The scene was set for the showpiece event on Saturday evening, traditionally the tournament decider, Ireland vs England.
The marauding English had stormed through their opener with a four-goal dismantling of Scotland. They rode a wave of confidence into the match and sported fully co-ordinated sponsored tracksuits, sweatshirts, training tops and puffah jackets into the warm-up.
England flew out of the blocks playing with great pace and structure and moving at mesmerising pace. However, their tiki taka combinations met stern resistance from the Irish defence – Stephen “Enigma” Jones, McMeekin, Carley and Morten “Thug Life” Pedersen repelled wave after wave of attack.
They then secured a foothold and fastidiously erected a platform allowing Mark “Merlin the Magician” Raphael to take proceeding by the scruff of the neck.
No matter how they tried the English could lay neither hand nor hair upon Raphael, like liquid mercury, he eluded ever more robust challenges starting one masterful flowing move that ended with a bouncing Lappin cross being acrobatically despatched by the irrepressible Barbour.
Half time arrived without further incident bar a green card for Pedersen for a robust challenge that pales in comparison to the agricultural treatment meted out to Mr Mercury, Raphael.
Again, the soothing words of the elder Raphael had the desired half time effect, Ireland exploding out of the blocks like Usain Bolt on uppers to storm into a 2-0 lead through a precisely worked short corner finished to the net by the Duracell powered Barbour (Andy, brother of the more famous Phillip!).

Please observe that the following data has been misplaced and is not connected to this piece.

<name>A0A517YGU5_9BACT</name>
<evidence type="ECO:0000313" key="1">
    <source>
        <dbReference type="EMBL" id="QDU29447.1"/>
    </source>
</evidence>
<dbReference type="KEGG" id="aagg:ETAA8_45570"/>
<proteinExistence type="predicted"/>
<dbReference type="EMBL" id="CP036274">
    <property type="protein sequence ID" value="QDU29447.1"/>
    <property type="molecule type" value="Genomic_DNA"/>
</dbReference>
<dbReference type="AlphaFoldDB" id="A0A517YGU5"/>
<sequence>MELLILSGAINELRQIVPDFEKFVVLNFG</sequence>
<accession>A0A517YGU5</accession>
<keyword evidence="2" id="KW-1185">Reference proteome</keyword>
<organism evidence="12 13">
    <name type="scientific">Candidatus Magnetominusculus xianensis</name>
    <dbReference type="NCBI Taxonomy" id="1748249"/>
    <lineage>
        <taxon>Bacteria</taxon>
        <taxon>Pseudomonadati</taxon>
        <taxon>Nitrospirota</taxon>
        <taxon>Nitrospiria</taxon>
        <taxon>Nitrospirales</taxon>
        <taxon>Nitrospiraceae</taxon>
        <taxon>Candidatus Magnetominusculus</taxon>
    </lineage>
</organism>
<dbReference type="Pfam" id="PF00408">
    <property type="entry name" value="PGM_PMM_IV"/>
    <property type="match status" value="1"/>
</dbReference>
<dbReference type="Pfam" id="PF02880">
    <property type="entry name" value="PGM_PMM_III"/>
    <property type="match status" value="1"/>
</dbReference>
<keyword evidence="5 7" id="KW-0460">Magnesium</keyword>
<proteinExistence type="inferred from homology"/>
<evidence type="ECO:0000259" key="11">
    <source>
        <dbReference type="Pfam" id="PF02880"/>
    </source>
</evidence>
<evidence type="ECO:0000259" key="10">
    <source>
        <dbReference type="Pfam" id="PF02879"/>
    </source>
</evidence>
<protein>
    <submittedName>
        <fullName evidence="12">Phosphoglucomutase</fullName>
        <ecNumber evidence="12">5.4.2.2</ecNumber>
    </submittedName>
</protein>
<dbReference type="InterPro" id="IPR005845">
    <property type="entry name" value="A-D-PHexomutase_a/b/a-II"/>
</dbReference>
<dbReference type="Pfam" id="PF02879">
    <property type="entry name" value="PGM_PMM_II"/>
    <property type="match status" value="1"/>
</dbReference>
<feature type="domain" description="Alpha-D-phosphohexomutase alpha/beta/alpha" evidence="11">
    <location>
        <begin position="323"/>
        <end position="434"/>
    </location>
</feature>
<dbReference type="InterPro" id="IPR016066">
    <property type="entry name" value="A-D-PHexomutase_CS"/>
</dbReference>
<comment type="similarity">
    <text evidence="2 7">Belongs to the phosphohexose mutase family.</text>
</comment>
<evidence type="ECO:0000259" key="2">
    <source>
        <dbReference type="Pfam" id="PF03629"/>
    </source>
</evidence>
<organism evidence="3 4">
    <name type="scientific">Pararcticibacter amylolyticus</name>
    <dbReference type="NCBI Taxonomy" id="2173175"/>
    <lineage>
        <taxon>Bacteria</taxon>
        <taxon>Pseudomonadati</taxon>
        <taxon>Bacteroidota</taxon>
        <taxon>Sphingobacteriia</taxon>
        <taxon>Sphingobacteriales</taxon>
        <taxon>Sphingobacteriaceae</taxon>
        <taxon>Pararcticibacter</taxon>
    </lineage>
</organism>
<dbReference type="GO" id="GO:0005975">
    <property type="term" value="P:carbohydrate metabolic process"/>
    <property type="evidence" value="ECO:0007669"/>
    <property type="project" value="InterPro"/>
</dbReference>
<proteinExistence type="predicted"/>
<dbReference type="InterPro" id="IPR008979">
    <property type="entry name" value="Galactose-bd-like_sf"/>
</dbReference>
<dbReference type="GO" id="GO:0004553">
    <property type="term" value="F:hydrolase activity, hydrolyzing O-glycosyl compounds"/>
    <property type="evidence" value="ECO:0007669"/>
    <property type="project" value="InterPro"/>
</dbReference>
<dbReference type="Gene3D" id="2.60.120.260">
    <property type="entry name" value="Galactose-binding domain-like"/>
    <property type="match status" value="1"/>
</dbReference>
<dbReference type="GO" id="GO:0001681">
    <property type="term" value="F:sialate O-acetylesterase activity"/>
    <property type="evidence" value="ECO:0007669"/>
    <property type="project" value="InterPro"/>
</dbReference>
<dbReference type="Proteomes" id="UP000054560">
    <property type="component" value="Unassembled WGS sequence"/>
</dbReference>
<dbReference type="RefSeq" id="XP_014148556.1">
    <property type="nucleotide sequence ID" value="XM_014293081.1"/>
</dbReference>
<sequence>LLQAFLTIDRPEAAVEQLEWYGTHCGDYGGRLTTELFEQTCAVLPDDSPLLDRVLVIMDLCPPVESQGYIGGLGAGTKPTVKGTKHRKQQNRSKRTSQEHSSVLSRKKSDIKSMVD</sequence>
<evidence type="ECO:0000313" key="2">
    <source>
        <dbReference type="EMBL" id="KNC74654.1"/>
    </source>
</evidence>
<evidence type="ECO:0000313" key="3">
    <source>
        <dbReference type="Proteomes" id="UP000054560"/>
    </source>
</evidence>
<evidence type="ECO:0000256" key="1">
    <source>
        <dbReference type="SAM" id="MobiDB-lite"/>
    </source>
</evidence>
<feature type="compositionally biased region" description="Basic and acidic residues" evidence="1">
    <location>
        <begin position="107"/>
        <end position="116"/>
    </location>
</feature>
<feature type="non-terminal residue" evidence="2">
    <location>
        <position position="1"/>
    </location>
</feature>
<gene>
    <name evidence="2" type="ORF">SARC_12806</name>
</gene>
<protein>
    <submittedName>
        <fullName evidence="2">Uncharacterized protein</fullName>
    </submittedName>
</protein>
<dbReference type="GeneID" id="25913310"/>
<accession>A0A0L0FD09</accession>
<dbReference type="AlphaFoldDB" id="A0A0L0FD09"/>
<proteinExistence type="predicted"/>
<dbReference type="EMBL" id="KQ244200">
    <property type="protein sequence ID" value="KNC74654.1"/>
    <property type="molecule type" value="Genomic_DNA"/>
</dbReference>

Ireland were inspired now, playing like giants and the result seemed inevitable but England didn’t build an empire without stout hearts and proud men of oak.
Back came the Roundheads, refusing to be beaten, buying some hope with a fortuitous corner rebound after an incredible double save from Clarke.
Again, Ireland pressed forward driven on by Scott “Aber-” Crombie and crafted chance after chance winning and failing to convert several short corners.
In a Titanic (Quarter) battle, England hit on the break to fashion a corner and snatch an unlikely and possibly undeserved equaliser. The cost was magnified as repeat offender Pedersen spent ten in the bin for a healthy chop in the build-up.
Now the match peaked, red hot intensity giving way to the white heat of two immovable objects colliding at the height of their powers. Ireland dug deeper than anyone imagined possible, upping their effort to impossible levels and the wizardry of Raphael combined with the muscular intensity of Barbour and the craft of Lappin to manufacture a penalty stroke for Ireland.
Five on the clock, the maestro Lappin stepped up to despatch the stroke, panenka style down the middle. The stationary goalie put out his cigarette, stopped laughing and merrily palmed the ball away. 2-2 and the game still very much in the melting pot.
Indefatigable and irrepressible, back came the Irish. With Ireland’s Call ringing in their hearts they pressed for the richly deserved winner – several short corner opportunities were passed up by the Irish as the match drifted towards a seemingly inevitable draw.
But there was drama in the final act as classy baseline work from the now revived Lappin provided one final golden opportunity for the inspirational skipper Peter Bland to slam high into the net, sparking furious celebration and after 90 seconds of resistance Ireland had grasped their destiny, victory and glory for the men in green, every one a hero.
Despite the lull in the final match, the emotion of that famous victory carried Ireland home.